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Security Linux News for May 17, 2000

  • ZDNet: Microsoft's 'Clippy' a security nightmare? (May 17, 2000, 22:57)
    "The hole, which allows an attacker to write a script that can do anything once on a user's computer, gets activated by clicking on a Web page or HTML-enabled e-mail."

  • Watching Your Logs - How to automate your log filtering (May 17, 2000, 20:08)
    "However, logs can be extremely copious, quickly overwhelming us with information. Soon they become useless files that just fill up disk space. This article will cover how to solve this by automating the filtering of your logs, freeing up your time while alerting you with the information you need."

  • Globe and Mail: E-beast on the rampage [MS?] (May 17, 2000, 16:00)
    "It was at this cusp in BillCo's corporate history that an unfortunate occurrence unfortunately occurred. One of the most popular of its many products contains an innovative feature -- ironically, one of the few genuinely original features ever offered by BillCo -- called "scripting," which unfortunately is really not a feature but a bug. A gaping security flaw, in fact, begging to be exploited..."

  • Unix's poor Internet Security Reputation (May 17, 2000, 12:56)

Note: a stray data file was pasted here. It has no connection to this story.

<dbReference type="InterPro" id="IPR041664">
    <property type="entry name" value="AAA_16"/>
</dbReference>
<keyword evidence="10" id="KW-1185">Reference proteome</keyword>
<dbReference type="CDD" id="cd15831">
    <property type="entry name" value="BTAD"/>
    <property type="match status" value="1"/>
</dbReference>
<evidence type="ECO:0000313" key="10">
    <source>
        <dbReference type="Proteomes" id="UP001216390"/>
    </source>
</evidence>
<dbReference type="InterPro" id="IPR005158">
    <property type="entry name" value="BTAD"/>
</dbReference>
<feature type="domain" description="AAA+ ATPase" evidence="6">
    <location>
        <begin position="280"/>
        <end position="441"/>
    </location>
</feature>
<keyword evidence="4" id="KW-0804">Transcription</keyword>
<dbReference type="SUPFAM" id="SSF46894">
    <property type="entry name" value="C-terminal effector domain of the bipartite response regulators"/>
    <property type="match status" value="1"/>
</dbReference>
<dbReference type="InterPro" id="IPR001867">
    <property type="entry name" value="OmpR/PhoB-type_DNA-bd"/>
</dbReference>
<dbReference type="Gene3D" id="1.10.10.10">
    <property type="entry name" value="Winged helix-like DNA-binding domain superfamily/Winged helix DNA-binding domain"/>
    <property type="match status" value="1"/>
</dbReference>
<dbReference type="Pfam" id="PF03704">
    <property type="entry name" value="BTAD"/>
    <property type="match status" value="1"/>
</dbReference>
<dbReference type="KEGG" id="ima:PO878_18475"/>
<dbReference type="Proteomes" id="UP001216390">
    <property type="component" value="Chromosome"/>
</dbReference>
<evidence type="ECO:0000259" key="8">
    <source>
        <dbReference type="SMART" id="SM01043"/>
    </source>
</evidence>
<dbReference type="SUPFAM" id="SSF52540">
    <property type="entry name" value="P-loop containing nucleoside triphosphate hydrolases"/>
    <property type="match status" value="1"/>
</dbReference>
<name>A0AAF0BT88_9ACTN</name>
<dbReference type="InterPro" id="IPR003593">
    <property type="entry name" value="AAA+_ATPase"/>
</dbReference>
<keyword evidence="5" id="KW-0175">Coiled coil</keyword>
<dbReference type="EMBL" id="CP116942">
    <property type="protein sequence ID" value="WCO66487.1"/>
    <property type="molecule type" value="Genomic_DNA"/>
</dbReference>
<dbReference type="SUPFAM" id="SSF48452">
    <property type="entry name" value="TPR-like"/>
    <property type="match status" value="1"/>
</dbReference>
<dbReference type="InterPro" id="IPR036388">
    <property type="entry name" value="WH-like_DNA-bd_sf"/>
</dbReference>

"Finding and repairing... misconfigured and unneeded services is one of the most important and neglected tasks involved in securing a Unix Internet server."

  • ZDNet: And The Loser Is ... (May 17, 2000, 11:29)
    "But, before the Linux fans start popping open their champagne bottles, they'll be horrified to know that the different distributions aggravate problems almost matched NT and were much higher than other operating systems covered such as the BSDs, Solaris and Windows 95/98."

  • ZDNet: MS again slammed on security (May 17, 2000, 05:13)
    "Experts question robustness of Windows scripting system after discovery of hole that lets intruders break in via 'back door.' "

  • Wired: Critics Blast MS Security (May 17, 2000, 00:00)
    "If you're a Windows 2000 user, be warned: Your security software may not work the way you think it does."